schools that showed the experimental/progressive group was comparable to the cognitive, social, and psychological measures. It also showed the significance of student achievement, social factors, teaching-learning processes, and instructional methods. Rugg and Caswell Ralph Tyler Tyler's views were a rational, logical, and systematic approach to curriculum design. Knowledge, skills, attitudes, and academic habits all contributed to the curriculum. He also believed that evaluations were needed to determine outcomes. The 26th Yearbook The committee behind the yearbook consisted of those with scientific and progressive views on curriculum. The ideals should focus on a variety of items from adult and social life to problem-solving and independent learning. The yearbook helped designers to advance curriculum making. Parochial Schools Located in the middle colonies, missionaries along with religious and ethnic groups created schools for their children. Subject matter consisted of reading, writing, and sermons. Latin Grammar Schools Founded in Boston, these schools catered to secondary level, upper-class males as preparation for college. Latin was the majority of the curriculum and subject matter related to medicine, law, teaching, ministry, business, and religion. Resembled European schools
of the Renaissance. Academies These schools were influenced by Benjamin Franklin to offer a practical curriculum for those not attending college. Subject matter contained English grammar, classics, composition, rhetoric, and public speaking. Students chose a foreign language based on their vocation of carpentry, engraving, printing, painting, farming, etc. Ethical studies were based on history
instead of religion. Old Textbooks/Readers The hornbook, Westminster Catechism, Old Testament, and Bible were the textbooks during this period. The "New England Primer" was the most used textbook in the colonies for many years. Its content consisted of religious and moral doctrines. The "New Guide to the English Tongue" consisted of grammar, spelling, and religion. hornbook National Period
1776-1850 The federal government committed to advancing education. Religious influence was fleeting due to the development of democracy, cultural nationalism, idea of religious freedom, and natural sciences. Thomas Jefferson Webster believed in independence from other countries and for the US to have its own "American English" language. His books on spelling and reading were significant to American education. Webster helped to create a US language, identity, and nationality. William McGuffey McGuffey created five textbooks named "Readers," that were popular during this time period. They focused on patriotism, heroism, hard work, diligence, and virtuous living with nationalistic tones. He also provided an initial process for a grading system. Johann Pestalozzi Pestalozzi believe that natural development should be the basis for elementary education. He developed two methods: general - emotional security and affection for children, and special - auditory and visual senses. Spencer based education on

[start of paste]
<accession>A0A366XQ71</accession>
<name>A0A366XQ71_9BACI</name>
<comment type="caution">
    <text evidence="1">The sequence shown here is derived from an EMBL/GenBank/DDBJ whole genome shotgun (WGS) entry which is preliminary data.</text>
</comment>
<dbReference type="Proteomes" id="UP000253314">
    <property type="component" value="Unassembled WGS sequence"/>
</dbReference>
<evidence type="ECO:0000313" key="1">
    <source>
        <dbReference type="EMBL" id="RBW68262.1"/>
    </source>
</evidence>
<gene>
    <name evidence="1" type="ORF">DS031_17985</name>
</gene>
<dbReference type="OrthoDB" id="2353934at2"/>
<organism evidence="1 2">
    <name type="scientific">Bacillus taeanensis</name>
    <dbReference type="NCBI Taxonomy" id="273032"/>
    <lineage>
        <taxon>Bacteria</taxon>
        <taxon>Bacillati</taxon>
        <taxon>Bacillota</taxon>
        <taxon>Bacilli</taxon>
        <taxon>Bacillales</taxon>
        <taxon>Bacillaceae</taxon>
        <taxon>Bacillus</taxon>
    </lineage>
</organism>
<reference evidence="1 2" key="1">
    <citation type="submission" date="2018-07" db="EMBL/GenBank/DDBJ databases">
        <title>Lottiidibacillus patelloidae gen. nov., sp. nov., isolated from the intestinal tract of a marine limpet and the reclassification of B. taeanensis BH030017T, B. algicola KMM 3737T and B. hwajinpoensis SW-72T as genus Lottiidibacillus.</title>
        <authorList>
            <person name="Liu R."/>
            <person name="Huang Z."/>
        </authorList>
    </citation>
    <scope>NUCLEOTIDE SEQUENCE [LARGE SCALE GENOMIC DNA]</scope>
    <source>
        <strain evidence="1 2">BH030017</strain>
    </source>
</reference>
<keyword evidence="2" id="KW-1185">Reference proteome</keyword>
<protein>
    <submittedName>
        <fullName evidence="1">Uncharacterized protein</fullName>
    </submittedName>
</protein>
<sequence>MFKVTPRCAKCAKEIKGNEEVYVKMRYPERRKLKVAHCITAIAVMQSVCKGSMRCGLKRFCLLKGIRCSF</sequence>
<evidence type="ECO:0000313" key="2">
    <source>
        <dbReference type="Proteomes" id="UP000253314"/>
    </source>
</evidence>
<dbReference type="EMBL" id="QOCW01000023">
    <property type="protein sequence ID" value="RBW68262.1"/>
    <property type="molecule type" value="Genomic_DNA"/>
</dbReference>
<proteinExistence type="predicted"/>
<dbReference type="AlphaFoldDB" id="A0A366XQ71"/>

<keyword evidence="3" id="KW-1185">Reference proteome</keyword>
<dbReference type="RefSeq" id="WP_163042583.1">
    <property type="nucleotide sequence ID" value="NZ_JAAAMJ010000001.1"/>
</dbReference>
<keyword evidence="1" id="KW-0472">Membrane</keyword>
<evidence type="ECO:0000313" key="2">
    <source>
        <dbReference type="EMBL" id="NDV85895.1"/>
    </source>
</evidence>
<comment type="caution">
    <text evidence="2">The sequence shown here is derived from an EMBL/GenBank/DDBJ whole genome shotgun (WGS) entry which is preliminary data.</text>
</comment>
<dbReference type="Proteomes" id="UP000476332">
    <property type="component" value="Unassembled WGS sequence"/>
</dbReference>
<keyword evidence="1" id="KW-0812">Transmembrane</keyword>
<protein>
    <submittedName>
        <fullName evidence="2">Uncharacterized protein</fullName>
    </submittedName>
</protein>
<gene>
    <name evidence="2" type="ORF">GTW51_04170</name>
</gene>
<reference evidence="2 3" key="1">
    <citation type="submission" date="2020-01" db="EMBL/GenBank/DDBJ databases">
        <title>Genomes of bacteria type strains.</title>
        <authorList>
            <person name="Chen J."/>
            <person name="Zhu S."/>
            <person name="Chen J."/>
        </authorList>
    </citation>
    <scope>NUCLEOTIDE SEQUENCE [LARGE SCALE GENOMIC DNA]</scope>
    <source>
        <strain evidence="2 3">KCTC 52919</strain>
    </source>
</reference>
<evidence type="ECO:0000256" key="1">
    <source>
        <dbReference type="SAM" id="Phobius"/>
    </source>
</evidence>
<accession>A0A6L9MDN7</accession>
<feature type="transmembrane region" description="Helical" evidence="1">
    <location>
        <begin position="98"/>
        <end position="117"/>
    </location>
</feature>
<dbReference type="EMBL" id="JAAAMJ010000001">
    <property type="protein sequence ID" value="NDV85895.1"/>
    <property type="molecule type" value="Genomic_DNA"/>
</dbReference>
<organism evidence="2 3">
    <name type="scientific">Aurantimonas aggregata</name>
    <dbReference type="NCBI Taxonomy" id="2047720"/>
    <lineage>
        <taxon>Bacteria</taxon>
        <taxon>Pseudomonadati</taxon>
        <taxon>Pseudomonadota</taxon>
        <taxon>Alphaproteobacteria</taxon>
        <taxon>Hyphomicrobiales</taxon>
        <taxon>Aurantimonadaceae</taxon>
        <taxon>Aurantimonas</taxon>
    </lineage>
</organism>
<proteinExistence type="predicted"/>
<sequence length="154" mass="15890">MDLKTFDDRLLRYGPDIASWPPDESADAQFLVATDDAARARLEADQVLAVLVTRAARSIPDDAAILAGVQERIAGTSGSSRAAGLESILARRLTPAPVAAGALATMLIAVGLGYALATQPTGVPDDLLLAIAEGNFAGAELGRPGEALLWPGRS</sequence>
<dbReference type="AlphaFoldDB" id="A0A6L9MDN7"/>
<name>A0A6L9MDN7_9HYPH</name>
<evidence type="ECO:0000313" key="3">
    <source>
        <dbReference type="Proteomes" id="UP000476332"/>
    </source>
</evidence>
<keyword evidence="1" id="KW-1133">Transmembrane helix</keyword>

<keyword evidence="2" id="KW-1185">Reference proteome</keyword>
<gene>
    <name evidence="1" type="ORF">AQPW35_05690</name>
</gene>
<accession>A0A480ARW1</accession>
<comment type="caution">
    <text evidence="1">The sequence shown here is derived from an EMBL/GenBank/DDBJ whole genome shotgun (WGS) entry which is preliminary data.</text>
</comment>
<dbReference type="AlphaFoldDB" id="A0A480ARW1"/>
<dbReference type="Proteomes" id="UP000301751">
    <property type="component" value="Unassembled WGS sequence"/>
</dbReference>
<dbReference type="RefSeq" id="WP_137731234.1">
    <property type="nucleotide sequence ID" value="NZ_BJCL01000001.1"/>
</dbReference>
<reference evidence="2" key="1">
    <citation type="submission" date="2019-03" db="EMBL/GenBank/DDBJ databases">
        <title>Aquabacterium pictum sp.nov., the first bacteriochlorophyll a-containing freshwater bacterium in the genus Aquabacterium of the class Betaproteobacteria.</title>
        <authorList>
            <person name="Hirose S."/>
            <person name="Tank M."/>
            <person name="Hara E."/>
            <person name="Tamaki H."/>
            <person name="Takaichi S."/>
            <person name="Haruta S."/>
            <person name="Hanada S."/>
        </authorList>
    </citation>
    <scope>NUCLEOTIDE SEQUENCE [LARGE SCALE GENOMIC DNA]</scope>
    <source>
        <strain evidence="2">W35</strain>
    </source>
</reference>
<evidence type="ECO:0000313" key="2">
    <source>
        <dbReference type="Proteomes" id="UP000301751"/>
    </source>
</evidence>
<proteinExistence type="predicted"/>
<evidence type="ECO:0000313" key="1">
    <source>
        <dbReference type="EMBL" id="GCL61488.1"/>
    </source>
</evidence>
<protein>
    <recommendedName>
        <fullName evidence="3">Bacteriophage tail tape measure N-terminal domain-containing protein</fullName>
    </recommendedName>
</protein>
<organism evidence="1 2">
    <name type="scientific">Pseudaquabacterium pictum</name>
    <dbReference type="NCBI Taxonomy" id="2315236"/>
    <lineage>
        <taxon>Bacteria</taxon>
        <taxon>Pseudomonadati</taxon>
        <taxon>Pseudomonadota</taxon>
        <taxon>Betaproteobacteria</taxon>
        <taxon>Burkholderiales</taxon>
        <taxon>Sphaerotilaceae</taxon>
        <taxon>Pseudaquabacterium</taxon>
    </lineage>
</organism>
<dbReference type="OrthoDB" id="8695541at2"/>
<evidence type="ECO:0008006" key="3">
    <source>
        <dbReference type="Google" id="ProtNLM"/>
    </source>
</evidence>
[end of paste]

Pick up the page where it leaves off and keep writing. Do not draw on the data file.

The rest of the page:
Darwin's theories and created the "survival of the fittest" ideals. His curriculum was based on scientific and practical ideas for advancing human survival and progress. He created five purposes of education: sustaining life, jobs, child rearing, citizenship, and leisure time. Scientific reasoning
and discovering learning were
significant to his curriculum. Universal Education
1820-1900 As life expanded west people carried with them the importance of education for all citizens. These ideals were significant in creating democracy and economic growth. These schools were in a transition period from religious studies to manners and morals along with the basic subjects of reading, spelling, grammar, and arithmetic. As time passed new subjects were added such as geography, history, science, art, and biology. The Normal Fourth Reader 1878 The Normal Course in Reading Fourth Reader 1890 Stories for Kindergartens and Primary Schools 1891 Waste Not Want Not and Other Stories 1901 Tuskahoma Female Academy Faculty in the late 1800's Transitional Period
1893-1918 The majority of education was achieved at the elementary level, which varied with each school. There was a need to bring order and unity to the curriculum. This committee of college and university presidents influenced the requirements for post-secondary education. Curriculum requirements at the secondary schools were developed for students seeking admission to college. Harris emphasized core academic areas, the classics, and moral values through rigor in elementary education. He believed that all children follow the same curriculum, which discouraged vocational studies.

Eliot focused on higher education and the preparation needed to attend college. He believed that the four classes of society are different learners and that curriculum
should adapt to different learning
rates and subjects. Commission on the Reorganization of Secondary Education Rugg believed the experienced teacher, admin, and specialists should plan curriculum together. The content included the social sciences. He also believed there should be a statement of objectives, sequences of experiences for success, engaging subjects, and statements of outcomes.

Caswell believed that teachers should use curriculum as a guide for lesson planning. Instructional activities should contain material relevant to student needs and interests. He also stressed curriculum based on experiences including social settings. John Goodlad Goodlad's views included teachers collaborating with researchers in developing and testing curriculum. The emphasis was on student growth and enlightenment while becoming positive service members of society. He also included active learning, critical thinking, student involvement in curriculum, and aligning content with standards and tests.